I don't think its cowardly to come into a public forum and announce this to the world: One of my fellow citizens who can't move on with life does not have the right to infringe upon my rights, and the rights of everyone else in the state. The father can read this, and so can everyone else. Cowardly? No. It takes bravery to stand up to people who want to take something away from you.

HMcMellon 6 years, 9 months ago

What about prescription drugs? Some of what my doctor and dentist have given me made me downright loopy. I would never feel comfortable behind the wheel after taking some of that stuff. From what I have read about cocaine, speed and marijuana, there is little evidence of people being impared, while some of the narcotics prescribed by doctors and dentists definitely make people impared. Should people who are on heavy prescription medications be charged with a crime if they cause an accident? If you are impared, you are impared. It makes no difference to the person who is killed whether the drug you were using was legal or not, and most illegal drugs do not impare as much as some prescription drugs.

imastinker 6 years, 9 months ago

First, the guy that hit that girls car crossed two lanes of traffic, a median that's at least 50' wide there, and still hit her with enough force to kill her. I'd estimate that at about 45 MPH. Have any of you seen the area this accident occured? She was headed west bound on 24-40 between tonganoxie and Bonner Springs and he was headed northbound.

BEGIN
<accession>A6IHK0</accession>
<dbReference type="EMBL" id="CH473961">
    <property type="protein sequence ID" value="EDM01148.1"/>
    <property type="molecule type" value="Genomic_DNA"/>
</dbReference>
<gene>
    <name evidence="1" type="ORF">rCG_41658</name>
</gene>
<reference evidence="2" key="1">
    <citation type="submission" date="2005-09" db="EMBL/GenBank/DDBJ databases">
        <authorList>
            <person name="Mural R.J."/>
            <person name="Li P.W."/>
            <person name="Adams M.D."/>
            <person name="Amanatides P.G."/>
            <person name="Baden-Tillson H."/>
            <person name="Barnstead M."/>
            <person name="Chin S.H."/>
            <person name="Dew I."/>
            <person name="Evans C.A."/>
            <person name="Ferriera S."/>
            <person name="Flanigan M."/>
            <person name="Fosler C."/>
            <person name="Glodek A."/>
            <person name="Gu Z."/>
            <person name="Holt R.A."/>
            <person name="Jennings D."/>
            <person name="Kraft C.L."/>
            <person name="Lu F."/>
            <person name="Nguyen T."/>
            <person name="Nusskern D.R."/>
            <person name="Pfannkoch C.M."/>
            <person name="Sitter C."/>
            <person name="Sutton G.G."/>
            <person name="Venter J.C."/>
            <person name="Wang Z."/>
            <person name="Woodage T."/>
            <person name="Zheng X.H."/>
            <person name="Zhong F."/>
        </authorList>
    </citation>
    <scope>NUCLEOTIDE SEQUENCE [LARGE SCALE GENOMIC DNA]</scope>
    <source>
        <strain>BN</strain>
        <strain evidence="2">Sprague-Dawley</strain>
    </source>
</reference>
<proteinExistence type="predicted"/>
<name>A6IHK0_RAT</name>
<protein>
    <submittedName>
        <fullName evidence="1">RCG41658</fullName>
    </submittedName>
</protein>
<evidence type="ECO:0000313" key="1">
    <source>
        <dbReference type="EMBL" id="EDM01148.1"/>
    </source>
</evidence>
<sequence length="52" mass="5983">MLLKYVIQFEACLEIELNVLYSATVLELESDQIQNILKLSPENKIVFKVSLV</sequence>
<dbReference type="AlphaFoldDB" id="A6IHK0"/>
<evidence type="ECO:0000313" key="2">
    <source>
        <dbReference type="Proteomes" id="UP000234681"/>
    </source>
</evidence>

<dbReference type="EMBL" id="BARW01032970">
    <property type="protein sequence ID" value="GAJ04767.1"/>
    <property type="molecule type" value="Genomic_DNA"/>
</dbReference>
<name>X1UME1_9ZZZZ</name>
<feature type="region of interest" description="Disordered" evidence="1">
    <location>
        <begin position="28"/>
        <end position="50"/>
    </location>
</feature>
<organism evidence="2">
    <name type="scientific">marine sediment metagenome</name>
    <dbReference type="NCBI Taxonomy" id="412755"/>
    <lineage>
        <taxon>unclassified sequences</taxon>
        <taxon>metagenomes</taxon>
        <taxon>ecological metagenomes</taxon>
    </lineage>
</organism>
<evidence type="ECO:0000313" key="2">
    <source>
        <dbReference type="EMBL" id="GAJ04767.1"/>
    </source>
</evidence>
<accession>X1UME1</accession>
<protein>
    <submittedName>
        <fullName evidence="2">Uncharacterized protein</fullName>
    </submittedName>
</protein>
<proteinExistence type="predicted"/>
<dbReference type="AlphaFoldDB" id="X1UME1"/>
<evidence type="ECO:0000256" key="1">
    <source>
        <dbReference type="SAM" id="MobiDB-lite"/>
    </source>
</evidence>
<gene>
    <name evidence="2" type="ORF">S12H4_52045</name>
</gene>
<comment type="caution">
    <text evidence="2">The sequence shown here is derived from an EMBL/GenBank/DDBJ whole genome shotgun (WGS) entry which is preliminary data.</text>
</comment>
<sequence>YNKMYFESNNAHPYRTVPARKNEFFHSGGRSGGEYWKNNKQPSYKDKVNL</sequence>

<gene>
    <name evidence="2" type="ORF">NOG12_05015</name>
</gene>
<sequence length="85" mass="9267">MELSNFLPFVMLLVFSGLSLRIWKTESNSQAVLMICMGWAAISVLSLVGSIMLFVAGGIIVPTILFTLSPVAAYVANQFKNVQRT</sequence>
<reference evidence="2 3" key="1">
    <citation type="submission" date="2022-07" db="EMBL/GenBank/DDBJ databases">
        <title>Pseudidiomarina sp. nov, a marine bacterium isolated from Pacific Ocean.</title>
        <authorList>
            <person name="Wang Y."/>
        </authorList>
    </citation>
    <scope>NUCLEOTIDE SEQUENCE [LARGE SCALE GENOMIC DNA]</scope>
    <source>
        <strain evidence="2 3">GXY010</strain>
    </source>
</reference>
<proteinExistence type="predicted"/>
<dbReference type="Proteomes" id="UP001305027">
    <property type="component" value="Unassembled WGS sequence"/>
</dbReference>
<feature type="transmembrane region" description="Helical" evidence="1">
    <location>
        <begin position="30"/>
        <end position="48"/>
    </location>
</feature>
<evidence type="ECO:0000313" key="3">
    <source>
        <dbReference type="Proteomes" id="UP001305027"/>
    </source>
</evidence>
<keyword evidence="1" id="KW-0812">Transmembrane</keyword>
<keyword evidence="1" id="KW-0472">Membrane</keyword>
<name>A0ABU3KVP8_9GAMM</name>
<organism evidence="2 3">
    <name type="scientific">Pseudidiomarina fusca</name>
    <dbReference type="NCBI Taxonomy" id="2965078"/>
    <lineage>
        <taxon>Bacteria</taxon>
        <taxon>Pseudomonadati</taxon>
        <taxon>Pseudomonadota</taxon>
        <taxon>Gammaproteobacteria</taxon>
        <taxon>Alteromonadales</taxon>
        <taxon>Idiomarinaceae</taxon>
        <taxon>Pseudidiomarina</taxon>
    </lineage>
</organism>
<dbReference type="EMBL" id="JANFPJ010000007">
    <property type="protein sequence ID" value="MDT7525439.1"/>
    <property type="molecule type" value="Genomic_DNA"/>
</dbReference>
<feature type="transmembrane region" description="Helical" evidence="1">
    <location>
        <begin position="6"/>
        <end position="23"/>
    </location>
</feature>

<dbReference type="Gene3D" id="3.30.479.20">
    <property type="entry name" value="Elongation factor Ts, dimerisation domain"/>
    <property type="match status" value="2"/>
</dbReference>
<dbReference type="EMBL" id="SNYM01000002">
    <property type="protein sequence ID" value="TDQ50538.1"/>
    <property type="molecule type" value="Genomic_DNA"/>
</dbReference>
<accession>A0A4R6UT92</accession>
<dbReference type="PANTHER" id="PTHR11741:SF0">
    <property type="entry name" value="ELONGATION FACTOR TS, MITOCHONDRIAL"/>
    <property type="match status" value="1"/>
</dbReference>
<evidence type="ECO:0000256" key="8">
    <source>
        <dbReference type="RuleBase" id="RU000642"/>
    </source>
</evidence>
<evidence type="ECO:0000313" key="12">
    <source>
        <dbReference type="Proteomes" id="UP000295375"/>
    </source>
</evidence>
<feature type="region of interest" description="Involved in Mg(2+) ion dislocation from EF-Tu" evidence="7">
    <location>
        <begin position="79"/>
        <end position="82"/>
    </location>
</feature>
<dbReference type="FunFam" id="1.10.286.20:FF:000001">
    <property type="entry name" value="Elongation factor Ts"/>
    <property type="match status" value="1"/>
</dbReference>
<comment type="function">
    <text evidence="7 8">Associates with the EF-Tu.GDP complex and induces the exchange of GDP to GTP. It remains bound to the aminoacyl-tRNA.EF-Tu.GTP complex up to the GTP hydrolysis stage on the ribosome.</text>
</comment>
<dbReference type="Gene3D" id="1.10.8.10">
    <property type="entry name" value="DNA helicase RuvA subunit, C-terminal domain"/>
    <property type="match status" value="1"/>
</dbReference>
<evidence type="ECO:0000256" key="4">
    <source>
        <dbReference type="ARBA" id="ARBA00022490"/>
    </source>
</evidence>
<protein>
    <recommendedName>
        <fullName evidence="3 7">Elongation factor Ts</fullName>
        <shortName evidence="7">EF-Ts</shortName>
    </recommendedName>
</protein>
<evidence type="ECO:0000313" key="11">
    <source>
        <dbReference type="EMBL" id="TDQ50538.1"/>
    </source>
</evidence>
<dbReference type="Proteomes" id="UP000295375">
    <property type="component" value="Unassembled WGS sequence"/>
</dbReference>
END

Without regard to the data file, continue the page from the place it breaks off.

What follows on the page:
Second, I think what firemedic was saying is that many of the accidents he cleans up go unprosecuted because they are unable to prove that drugs/alcohol were involved in an accident even though they were found at the scene. I think many of you would be surprised how often this happens, and how often the accidents that he goes to are related to impaired driving.

notajayhawk 6 years, 9 months ago

HMcMellon (Anonymous) says:

"Should people who are on heavy prescription medications be charged with a crime if they cause an accident? If you are impared, you are impared."

Yep, and that's already covered by existing law - anything that has the potential to impair your ability to operate a motor vehicle, essentially, can get you charged with driving impaired.

And, as I (and several other people) have stated, you will test positive for these substances anywhere from hours to weeks after any residual "loopiness" has worn off.

texburgh 6 years, 9 months ago

This is where our country is going. We are quick to surrender civil liberties and civil rights in a desire to be "more safe." From warrantless wiretaps to torture to proposals like this one. Americans should draw a line in the sand. Let those who would move us further and further into a police state know that we will no longer stand for these attacks on our constitutional rights. America is slowly slipping into totalitarianism.

firemedic301 6 years, 9 months ago

To reply to akreed I am a male. As to people speaking about their rights being infringed, they won't be unless you're doing something wrong. If you are doing something wrong, and you know it is wrong (i.e. putting the key in the ignition and driving off while impaired) then you should face the consequences. I agree that the DUI charges should be enforced more severly also. The point that I feel most people are missing is this: It is easy for people to sit on the sidelines and say they don't want their rights infringed (or that this type of incident would never happen to you or your family), which I don't want mine either, BUT when you go to bed tonight and kiss your kids as you tuck them in or lay in bed with your significant other, stop and think what it would be like to never do that again because somebody got behind the wheel when they shouldn't have. If you would not be upset one bit, then feel free to oppose this bill. If you would would want to see justice system work and take that person off the streets at least for a couple years, then it's a no-brainer.